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I'm hoping the majority of the drops will end before then, say 3-5 years. Then again, I have thought that for a couple of years. Wish they'd stop meddling (thanks Merv...) and just let nature take it's course. Then again, I'm not looking to settle down - love the freedom of renting right now tbh. Certainly ten years you will have wanted to have bought if you've been planning to but waiting for sanity for the last few years. The rise may well be underway again in ten years time - who knows. Though obviously these cycles take many years - one generation's worth. I'm happy with the timing of this boom tbh, by the time I'm looking to settle it will serendipitously at the bottom of the cycle after all! I'm already saving thanks to stupidly low rent B)

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If you said that in Wales, Scotland or the North of England I suspect your life would be suddenly cut short.

Thing is a lot of 'ordinary' people did very well in these times. Not as well as how they thought they were doing under Labour of course. But that was just one big scam really.

As for would Maggie have followed in the same steps as Labour did ? Who knows.

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I would be terrified taking on a mortgage when interest rates were historically low because I would have to pay more for the house and when interest rates inevitably went up I might not be able to afford the repayments and be trapped in negative equity.

I am thinking of buying just now - possibly madness yes but just been to view a place that ticks all the boxes and I could live in for years.

The big down side is that even with low rates my repayments would be in the region of £800 (repayment) assuming a rate of ~6% from the lender - if rates just go up a couple of percentages and the repayments get quite scary very quickly.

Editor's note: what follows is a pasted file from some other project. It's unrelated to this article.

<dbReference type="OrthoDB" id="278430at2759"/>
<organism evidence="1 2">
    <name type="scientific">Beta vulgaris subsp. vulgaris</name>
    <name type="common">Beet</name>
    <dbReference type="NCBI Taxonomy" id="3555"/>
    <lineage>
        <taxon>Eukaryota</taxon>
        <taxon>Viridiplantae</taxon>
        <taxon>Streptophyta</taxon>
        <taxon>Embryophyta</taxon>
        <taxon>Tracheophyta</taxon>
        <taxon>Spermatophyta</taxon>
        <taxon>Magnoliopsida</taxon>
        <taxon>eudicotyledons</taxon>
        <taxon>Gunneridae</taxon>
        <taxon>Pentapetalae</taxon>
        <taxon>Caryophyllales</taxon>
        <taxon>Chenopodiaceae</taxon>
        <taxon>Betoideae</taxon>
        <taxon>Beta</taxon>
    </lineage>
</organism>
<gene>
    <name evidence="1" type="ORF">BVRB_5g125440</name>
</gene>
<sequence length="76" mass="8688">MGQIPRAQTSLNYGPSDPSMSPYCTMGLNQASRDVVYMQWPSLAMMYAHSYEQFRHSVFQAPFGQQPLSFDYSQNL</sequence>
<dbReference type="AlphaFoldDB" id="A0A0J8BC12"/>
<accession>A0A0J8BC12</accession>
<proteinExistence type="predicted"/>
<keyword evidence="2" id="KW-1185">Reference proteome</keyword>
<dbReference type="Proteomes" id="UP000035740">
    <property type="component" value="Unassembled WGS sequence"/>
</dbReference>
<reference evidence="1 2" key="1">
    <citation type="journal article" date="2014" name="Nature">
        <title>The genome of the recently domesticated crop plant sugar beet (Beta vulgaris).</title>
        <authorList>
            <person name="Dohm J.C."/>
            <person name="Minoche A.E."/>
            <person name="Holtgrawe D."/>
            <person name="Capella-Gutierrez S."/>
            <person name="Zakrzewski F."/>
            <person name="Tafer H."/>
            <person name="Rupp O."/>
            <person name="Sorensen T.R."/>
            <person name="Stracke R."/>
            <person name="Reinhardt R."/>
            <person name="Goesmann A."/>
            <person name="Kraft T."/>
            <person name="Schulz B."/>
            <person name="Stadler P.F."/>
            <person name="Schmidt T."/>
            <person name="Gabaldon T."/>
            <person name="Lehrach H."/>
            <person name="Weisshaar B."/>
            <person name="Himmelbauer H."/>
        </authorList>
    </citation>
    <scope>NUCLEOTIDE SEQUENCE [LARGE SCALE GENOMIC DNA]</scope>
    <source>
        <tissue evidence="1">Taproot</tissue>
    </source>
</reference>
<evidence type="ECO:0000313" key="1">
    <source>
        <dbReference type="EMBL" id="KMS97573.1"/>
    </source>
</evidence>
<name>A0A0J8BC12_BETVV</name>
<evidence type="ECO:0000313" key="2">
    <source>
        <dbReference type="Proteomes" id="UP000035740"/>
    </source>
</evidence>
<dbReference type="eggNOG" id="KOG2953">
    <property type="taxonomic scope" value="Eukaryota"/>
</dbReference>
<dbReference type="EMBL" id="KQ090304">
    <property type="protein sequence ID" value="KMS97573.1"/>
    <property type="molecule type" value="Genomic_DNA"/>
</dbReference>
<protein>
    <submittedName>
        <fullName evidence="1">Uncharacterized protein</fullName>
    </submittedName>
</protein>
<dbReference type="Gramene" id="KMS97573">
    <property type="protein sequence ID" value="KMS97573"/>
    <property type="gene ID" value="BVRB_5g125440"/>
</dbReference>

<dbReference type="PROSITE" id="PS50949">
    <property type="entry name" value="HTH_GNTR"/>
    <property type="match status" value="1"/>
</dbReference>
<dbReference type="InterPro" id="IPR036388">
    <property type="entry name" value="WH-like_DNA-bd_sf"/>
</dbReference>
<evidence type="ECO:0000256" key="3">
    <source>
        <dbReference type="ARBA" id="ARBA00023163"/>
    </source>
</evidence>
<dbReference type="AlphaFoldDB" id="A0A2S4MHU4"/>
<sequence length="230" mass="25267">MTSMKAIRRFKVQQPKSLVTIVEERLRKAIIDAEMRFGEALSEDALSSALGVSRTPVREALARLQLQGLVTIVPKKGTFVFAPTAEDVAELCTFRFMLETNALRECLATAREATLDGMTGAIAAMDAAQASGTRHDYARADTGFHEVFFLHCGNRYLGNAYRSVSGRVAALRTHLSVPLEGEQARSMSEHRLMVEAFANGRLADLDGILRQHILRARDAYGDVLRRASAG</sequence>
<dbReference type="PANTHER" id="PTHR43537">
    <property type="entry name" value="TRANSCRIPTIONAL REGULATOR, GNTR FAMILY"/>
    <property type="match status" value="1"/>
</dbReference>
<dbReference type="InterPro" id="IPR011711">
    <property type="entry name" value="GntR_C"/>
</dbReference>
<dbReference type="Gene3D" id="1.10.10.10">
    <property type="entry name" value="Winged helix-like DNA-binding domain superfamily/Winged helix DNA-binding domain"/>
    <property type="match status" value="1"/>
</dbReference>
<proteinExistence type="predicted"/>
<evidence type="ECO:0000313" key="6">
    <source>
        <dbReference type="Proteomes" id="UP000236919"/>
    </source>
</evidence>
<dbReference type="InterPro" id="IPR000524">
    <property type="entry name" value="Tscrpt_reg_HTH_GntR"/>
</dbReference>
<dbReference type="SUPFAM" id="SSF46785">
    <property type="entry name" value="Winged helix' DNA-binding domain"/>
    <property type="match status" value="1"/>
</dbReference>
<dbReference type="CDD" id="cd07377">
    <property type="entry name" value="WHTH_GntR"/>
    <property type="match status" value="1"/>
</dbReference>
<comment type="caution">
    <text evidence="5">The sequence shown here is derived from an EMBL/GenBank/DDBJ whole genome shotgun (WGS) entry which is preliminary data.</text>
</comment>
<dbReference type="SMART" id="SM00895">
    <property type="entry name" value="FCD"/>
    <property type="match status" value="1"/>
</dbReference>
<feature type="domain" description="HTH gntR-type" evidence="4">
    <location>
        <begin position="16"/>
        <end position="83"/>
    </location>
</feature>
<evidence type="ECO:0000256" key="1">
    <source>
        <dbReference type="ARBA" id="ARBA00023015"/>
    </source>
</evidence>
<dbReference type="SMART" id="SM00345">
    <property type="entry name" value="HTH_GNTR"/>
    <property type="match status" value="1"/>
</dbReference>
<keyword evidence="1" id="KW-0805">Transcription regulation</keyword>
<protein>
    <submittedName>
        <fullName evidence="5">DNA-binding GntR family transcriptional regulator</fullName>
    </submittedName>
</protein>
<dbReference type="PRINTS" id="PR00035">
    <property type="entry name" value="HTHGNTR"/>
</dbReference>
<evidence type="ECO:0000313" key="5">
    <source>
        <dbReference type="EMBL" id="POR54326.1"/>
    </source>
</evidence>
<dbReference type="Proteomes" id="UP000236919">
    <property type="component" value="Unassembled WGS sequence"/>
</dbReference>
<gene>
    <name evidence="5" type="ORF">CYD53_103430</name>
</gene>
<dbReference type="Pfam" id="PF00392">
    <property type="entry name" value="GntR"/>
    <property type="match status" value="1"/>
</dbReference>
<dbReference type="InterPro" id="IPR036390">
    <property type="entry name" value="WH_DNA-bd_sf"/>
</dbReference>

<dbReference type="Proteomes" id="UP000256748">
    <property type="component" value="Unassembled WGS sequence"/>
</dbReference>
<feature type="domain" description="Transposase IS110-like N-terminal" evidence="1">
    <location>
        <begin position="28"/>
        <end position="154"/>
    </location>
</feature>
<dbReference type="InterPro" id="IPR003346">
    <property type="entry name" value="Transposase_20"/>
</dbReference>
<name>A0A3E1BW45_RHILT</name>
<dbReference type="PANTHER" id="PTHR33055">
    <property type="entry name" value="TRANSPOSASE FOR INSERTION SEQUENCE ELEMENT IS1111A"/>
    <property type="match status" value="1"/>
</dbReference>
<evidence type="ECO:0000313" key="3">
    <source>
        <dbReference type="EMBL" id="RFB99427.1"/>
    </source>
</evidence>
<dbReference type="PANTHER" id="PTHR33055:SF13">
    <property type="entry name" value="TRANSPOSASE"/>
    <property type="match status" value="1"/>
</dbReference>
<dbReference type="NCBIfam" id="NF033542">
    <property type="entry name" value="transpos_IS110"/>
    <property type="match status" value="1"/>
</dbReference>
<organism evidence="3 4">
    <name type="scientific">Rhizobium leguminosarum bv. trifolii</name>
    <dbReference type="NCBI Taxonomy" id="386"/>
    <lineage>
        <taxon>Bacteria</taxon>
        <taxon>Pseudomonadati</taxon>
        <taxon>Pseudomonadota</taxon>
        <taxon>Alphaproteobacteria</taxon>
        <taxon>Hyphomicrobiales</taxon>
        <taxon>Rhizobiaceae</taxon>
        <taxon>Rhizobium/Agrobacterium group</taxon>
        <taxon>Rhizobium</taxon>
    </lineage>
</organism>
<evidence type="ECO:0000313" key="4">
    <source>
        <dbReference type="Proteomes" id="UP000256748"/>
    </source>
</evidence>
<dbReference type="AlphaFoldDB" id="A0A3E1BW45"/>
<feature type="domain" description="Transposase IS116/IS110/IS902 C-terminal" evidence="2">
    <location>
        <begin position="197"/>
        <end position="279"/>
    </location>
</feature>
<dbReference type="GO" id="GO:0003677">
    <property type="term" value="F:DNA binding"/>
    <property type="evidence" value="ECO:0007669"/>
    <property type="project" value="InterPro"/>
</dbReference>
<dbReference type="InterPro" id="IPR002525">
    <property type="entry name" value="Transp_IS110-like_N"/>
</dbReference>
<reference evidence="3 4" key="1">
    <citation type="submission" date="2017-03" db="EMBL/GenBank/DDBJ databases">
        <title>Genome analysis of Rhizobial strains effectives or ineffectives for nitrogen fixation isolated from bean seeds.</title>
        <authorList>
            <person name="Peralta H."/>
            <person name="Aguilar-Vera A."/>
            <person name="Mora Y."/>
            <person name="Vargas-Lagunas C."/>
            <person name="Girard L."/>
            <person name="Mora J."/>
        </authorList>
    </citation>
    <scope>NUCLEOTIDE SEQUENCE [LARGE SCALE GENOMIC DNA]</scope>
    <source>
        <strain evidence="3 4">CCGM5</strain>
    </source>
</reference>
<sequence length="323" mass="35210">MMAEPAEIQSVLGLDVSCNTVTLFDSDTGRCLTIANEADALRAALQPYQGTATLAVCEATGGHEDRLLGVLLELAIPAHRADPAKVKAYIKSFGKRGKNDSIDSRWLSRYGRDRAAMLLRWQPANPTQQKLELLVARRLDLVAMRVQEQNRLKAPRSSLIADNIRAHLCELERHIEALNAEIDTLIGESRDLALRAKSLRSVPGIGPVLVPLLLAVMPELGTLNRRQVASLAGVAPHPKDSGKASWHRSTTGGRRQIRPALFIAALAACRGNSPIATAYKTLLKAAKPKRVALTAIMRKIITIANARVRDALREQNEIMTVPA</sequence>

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Interest rates were at 15% for a whole year between October 1989 untill October 1990 , they did peak again at 15% for a day in 1992 before John Major was forced to pull out of the ERM.

However going back to the late 80's miras on the first £30,000 of mortgage ( quite a fair size mortgage back then ) bought the rate back down to 12% , people having only borrowed 3x salary and large annual pay rises made it possible for many people to ride the storm. It was only those who bought at the very top of the boom and maxed out of earnings ratios that got really hurt.

Today just a 1% rise in rates from lets say a 5% mortgage to a 6% rate would have a 20% increase in interest payments. People who borrowed 5x salary with no or little pay rises are going to be sitting on a bomb for much much longer that anyone at the end of the 80's was.

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And the long term result of her housing policies have been what exactly?

The lessons from the housing bust of the early 90's was a even bigger possible housing collapse...

Do you seriously think a Tory govt would have stopped the wealth creation that was house prices?

Not enough new social housing has been built as a direct consequence of Thatcher policies don't forget the social housing stock sale was nothing more than a political manoeuvre to try and ensure more people voted Tory.